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EXHIBITIONS

“Hybrid Objects” at L’Inconnue, Montreal

When describing post-1960s painting, critic Douglas Crimp points to artist Frank Stella’s practice. In his essay “The End of Painting” (October Journal) Crimp describes Stella’s work as a “hybrid object, an object which may well represent a painting but certainly can not legitimately be a painting.” L’Inconnue aims to expand on this term as title for it’s inaugural exhibition “Hybrid Objects”.

“Hybrid Objects” examines the challenges of 1-D representation in painting, in the face of recent technology. The selected artists react against the current fast-paced nature of technology or alternatively, embrace the power of technology and its ability to further the presentation of their work. Technology is a prosthetic device, an extension of the artist’s hand, changing the process and conception of a work. Furthermore, materials are at the core of an artworks’ conception. The method in which the materials are manipulated and produced give birth to the subject. The Readymade and the Tube of Paint by Thierry de Duve defines painting as readymade. Its material source is a pre-fabricated consumer object i.e. the paint tube.

Artists Chris Dorland, Hanna Hur, Alex Morrison, Adrianne Rubenstein, Corin Sworn and Zin Taylor push the limitations of paint tubes by employing a diverse toolkit of materials to create their work: cotton, canvas, linen, wood, aluminum, silk, cooper, printer ink, oil paint, coloured pencil, chinese marker, Indian ink and lac extract.

Adrianne Rubenstein paints with oil on wooden panels. Rubenstein’s work extrapolates meaning from basic painting techniques. Her subjects, fragments of her sharp sense of humour and intuitive intellect, communicate through childlike imagery such as broccoli. She describes broccoli as “a flower, a commodified unit whose shape, form and function are predicted by its commercial value and transience. There is nostalgia here, broccoli is reflective of present-day tendencies: juicing and yoga, the way past generations indulged in music and drugs.”

Hanna Hur’s raw linen canvases gently bring the spectator’s awareness to the lightness of the artist’s inner psyche. Hur’s work considers emotional, spiritual, and psychic experiences. She predominantly uses color pencil on raw linen, blurring traditional hierarchies between painting and drawing. Her work is approached with an economy of gesture and a slow, quiet sensitivity.

Corin Sworn’s Meditation Generator series consists of four silk panels dyed using the natural dye lac. Sworn has been marking silks by putting natural dyes ‘in conversation’ with various chemicals to show some of the shifts in colour that occur as the materials relate to one another. The titles of the work reflect these ‘conversations between materials’ by exploring how the molecules find the process of being in relationship. Like people who today often find themselves over-burdened by other’s demands, will change be desirable or might it be irritating?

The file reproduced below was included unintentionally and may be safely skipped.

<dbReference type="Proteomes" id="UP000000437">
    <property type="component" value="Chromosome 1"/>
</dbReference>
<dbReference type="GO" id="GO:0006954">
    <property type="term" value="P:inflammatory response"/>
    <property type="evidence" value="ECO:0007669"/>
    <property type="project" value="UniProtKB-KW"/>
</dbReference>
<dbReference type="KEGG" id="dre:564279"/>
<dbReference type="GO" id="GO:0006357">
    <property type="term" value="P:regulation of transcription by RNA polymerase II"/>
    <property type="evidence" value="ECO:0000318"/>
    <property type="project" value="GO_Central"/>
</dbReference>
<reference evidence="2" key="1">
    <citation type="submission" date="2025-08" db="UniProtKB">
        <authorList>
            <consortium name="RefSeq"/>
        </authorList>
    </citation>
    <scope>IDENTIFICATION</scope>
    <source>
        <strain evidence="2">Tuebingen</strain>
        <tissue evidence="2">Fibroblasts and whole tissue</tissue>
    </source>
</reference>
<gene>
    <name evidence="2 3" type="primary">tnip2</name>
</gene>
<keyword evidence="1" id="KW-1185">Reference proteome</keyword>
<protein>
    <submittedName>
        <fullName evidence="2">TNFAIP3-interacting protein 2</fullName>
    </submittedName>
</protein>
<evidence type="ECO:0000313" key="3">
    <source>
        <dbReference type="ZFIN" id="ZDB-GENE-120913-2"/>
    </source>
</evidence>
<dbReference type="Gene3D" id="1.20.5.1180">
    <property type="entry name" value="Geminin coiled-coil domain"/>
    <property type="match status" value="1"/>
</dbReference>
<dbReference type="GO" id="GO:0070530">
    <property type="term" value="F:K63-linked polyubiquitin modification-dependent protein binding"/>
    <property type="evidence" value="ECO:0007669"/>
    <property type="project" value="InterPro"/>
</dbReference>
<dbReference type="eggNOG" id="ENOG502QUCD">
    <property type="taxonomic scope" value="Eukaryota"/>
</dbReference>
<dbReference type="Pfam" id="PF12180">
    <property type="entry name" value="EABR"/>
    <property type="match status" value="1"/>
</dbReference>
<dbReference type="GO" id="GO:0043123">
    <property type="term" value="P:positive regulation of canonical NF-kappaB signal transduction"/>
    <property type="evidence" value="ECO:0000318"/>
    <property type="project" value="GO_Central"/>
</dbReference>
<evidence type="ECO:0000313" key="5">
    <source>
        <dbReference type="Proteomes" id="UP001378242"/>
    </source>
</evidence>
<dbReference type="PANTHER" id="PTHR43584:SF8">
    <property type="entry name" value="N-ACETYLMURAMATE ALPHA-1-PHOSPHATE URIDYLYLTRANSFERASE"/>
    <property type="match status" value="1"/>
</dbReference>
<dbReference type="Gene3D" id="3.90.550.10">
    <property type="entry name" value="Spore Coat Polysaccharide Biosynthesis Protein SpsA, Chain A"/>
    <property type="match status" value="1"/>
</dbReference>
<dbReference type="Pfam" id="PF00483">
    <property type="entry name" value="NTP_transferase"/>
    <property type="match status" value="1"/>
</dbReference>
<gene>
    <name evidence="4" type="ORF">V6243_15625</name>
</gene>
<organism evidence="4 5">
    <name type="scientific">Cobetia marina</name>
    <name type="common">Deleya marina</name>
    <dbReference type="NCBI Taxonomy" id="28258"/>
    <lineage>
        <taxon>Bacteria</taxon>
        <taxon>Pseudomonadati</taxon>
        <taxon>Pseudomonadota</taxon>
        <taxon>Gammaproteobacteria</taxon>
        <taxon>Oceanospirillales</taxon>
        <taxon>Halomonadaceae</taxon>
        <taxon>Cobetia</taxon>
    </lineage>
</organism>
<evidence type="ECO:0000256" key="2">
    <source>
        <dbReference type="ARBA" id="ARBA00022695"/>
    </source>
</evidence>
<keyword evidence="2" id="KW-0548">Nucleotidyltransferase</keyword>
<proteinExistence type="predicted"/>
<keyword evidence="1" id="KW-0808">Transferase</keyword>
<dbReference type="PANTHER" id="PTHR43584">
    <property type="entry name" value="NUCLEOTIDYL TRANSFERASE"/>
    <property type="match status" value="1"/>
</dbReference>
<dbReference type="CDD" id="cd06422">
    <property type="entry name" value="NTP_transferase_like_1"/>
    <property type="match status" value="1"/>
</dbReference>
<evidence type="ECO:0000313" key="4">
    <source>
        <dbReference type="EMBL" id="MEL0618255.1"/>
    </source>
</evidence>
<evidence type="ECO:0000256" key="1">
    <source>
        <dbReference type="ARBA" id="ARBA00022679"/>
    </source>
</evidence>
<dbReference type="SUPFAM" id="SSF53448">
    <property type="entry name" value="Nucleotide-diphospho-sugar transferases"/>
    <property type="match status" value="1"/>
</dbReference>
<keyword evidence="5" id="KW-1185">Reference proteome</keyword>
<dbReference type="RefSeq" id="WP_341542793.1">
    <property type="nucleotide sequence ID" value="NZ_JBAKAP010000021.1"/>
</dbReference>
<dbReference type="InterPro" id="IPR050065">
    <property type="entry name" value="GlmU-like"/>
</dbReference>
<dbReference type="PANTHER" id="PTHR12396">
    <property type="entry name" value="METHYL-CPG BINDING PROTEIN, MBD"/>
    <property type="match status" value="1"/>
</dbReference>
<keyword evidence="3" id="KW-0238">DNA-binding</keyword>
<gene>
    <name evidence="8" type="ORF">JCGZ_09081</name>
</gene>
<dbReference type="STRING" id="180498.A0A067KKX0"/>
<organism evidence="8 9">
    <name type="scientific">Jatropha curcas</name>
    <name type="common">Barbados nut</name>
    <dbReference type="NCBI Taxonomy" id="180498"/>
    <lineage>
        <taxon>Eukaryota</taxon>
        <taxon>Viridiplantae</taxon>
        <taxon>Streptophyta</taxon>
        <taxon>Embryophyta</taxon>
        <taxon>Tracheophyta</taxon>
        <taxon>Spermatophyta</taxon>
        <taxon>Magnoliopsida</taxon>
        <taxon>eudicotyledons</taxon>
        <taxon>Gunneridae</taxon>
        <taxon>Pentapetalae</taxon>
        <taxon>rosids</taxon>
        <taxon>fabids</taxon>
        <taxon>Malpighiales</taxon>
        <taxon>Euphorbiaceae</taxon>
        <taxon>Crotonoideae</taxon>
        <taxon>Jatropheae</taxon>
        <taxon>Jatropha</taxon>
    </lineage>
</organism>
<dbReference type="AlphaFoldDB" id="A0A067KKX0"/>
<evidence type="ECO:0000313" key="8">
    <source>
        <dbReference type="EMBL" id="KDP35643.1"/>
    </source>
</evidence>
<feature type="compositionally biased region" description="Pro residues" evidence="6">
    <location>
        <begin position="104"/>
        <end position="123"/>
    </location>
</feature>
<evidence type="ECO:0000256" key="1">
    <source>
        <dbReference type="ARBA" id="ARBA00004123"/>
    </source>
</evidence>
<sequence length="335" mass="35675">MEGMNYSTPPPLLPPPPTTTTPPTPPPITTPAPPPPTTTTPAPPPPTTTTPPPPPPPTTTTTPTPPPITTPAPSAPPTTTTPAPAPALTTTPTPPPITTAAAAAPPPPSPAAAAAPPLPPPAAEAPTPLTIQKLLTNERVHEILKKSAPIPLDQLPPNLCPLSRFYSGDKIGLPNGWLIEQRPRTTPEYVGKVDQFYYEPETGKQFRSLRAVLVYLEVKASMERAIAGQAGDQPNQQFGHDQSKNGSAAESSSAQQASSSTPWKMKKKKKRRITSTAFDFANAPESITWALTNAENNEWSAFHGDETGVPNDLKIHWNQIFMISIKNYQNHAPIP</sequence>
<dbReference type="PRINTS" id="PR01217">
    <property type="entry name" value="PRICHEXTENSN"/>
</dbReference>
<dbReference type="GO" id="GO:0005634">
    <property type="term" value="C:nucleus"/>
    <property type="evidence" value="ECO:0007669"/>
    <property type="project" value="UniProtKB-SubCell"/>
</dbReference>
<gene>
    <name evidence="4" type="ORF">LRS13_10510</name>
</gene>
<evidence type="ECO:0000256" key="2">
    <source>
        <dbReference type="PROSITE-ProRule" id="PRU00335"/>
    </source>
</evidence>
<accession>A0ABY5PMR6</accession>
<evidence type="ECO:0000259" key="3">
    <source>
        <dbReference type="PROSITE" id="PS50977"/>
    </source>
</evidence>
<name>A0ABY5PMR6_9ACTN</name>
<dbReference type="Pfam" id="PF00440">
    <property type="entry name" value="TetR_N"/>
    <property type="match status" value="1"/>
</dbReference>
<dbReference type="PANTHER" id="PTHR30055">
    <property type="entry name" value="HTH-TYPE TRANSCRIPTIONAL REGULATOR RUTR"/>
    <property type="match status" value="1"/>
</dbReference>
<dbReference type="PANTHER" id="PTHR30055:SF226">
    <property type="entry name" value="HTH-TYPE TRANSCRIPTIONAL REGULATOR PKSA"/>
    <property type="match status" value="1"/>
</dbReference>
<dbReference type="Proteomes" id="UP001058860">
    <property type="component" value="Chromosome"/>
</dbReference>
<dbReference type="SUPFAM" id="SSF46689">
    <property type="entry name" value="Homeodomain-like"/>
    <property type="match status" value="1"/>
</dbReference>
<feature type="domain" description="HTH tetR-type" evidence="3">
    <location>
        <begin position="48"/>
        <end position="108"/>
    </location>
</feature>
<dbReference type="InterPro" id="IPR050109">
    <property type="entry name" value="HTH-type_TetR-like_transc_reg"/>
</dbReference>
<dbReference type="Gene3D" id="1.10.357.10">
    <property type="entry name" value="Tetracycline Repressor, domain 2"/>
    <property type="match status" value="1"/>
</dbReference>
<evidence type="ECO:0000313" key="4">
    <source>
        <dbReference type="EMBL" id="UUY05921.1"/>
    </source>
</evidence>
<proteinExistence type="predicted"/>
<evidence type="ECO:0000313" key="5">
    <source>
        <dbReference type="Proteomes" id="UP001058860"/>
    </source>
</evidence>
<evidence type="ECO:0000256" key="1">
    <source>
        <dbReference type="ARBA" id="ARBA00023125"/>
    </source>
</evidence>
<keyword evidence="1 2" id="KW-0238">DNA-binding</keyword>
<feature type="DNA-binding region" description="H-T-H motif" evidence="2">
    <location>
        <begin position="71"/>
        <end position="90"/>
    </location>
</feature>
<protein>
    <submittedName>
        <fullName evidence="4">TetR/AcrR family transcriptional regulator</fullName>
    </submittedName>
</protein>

Zin Taylor’s work engages a process where thoughts about a subject are translated into forms about a subject. In this process, abstraction and phenomenology participate as tools in a narrative development of form. A Stripe of Thought Navigating a Void of Haze describes an ongoing series of sculptural screens that have been stretched with cotton cloth. Through the subtle imprinting from a wooden plate matrix, pigment is brought up through the cloth, assisted by the misting of diluted inks – the cotton fabric revealing these “acidic compositions” through the absorption of influenced condensation. With these works, Taylor invites the spectator into the void of his inner-thought process, as outlined by a single black stripe. A Haze of Influence Choreographed into an Arm #2, is a visualized communication delivered from the artist’s thought process into the form of an arm, a thought translated into a form meant to assist.

Chris Dorland’s digital painting practice is an exploration of technology, consumer society and the limitations of personal subjectivity in a data-driven world. In the Scanners paintings Dorland combines a variety of technical methods including painting, photography, digital production and fiber arts. Dorland’s work is an expression of our complex and shifting relationship with images, ideology and the fluidity of meaning in an increasingly mediated reality.

Alex Morrison’s art engages a pre-modern architecture and design history, incorporating moments from art deco, utopian architecture and interior design to inform his work. His recent work is produced through the use of 3D modeling and software rendering in which Morrison seeks to address the cultural persistence of ‘craft’ aesthetics and reference the revival of the Arts and Crafts movement. The work finds its aesthetics located somewhere between commercial display, storybook architecture and domestic furniture. The endless re-purposability of his selected material emphasizes the work’s linguistic quality. They are objects of signification pointing at something beyond themselves.

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at L’INCONNUE, Montreal
until 17 December 2016

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